Architecture (was: Linux PLC: ISA Article and a Charter of sorts(long))


Thread Starter

Jiri Baum

Phil Covington:
> Maybe there should be controller memory that is not device specific that the Logic Engine has access to for its purposes. The controller memory would be flat and could contain any data type. There could be a mechanism (Controller Memory Manager?) for mapping controller memory to driver memory and loading and unloading drivers through a defined Driver Interface. If a Driver Interface is defined that every I/O driver must
implement, then the details of how the driver deals with the I/O are seperated from the controller and Logic Engine.<


> An Object Oriented approach here would be useful as you could encapsulate the controller's memory (data) with the Controller Memory Manager
(procedures to operate on that data).<

Probably make the drivers separate processes for their mutual protection. (Hmm, that would mean you could have proprietary device drivers. Hmmmm.)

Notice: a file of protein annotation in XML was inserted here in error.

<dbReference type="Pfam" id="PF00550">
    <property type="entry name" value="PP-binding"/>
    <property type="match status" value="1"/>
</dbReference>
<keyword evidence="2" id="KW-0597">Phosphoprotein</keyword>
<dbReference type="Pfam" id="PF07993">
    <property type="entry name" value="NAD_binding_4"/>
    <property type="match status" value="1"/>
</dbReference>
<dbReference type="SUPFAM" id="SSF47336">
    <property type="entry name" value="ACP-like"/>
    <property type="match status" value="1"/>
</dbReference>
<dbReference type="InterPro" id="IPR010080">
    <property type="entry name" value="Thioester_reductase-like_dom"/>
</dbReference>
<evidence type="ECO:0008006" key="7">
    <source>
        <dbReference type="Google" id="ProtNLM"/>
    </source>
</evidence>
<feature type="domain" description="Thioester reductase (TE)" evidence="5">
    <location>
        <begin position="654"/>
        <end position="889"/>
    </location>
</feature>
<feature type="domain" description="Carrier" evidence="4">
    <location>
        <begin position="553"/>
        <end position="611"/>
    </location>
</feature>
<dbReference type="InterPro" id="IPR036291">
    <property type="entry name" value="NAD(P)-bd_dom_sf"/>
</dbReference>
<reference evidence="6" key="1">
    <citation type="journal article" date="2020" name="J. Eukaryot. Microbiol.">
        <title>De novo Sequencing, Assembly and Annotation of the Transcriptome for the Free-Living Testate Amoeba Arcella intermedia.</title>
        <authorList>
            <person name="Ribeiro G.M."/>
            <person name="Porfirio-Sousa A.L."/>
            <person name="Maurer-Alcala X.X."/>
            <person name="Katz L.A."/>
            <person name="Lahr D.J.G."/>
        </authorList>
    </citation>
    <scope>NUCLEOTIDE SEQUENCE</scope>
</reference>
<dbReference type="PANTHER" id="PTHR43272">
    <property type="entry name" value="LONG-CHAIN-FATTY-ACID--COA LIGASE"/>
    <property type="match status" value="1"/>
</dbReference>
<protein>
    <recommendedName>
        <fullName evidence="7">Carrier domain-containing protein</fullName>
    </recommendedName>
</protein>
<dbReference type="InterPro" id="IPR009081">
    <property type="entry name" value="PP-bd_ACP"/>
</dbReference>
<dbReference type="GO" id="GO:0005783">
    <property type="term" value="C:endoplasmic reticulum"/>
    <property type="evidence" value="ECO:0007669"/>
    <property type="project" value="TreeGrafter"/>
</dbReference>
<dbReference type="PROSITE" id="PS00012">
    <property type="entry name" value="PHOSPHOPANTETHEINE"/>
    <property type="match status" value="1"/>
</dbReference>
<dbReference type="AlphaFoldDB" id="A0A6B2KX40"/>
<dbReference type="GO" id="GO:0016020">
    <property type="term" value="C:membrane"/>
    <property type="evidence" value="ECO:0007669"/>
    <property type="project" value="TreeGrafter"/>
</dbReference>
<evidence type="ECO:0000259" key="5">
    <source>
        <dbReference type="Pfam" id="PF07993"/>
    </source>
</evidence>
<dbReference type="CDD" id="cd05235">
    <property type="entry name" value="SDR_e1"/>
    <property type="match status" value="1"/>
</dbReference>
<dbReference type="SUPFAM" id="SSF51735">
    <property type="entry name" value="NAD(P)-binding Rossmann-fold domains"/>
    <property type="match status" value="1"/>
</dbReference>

> On start up the details of which drivers to load, driver settings, etc.. could be stored in a simple DB that the Controller Memory Manager reads. <

(Don't forget dynamic loading and unloading.)

> The core of the LinuxPLC then could be broken down to three basic components: Device Driver Interface, Controller Memory Manager, and Logic
Engine. People interested in a certain type of I/O device would implement the device driver (with a defined interface), another group could work on the Controller Memory Manager, and still another group would work on the Logic Engine. One these components are coded, then a Ladder, SFC, Logic Block, C, or whatever front end could be developed to generate a program that the Logic Engine executes.<

I would suggest a C interface directly to the flat-memory representation. Some programs really don't need to have the logic engine in the way...

(That would mean making sure more than one Logic Engine can run at a time, but that shouldn't be a great problem. Each engine only sets the outputs
that it has explicit values for, and leaves the rest to others.)

Jiri Baum <[email protected]>
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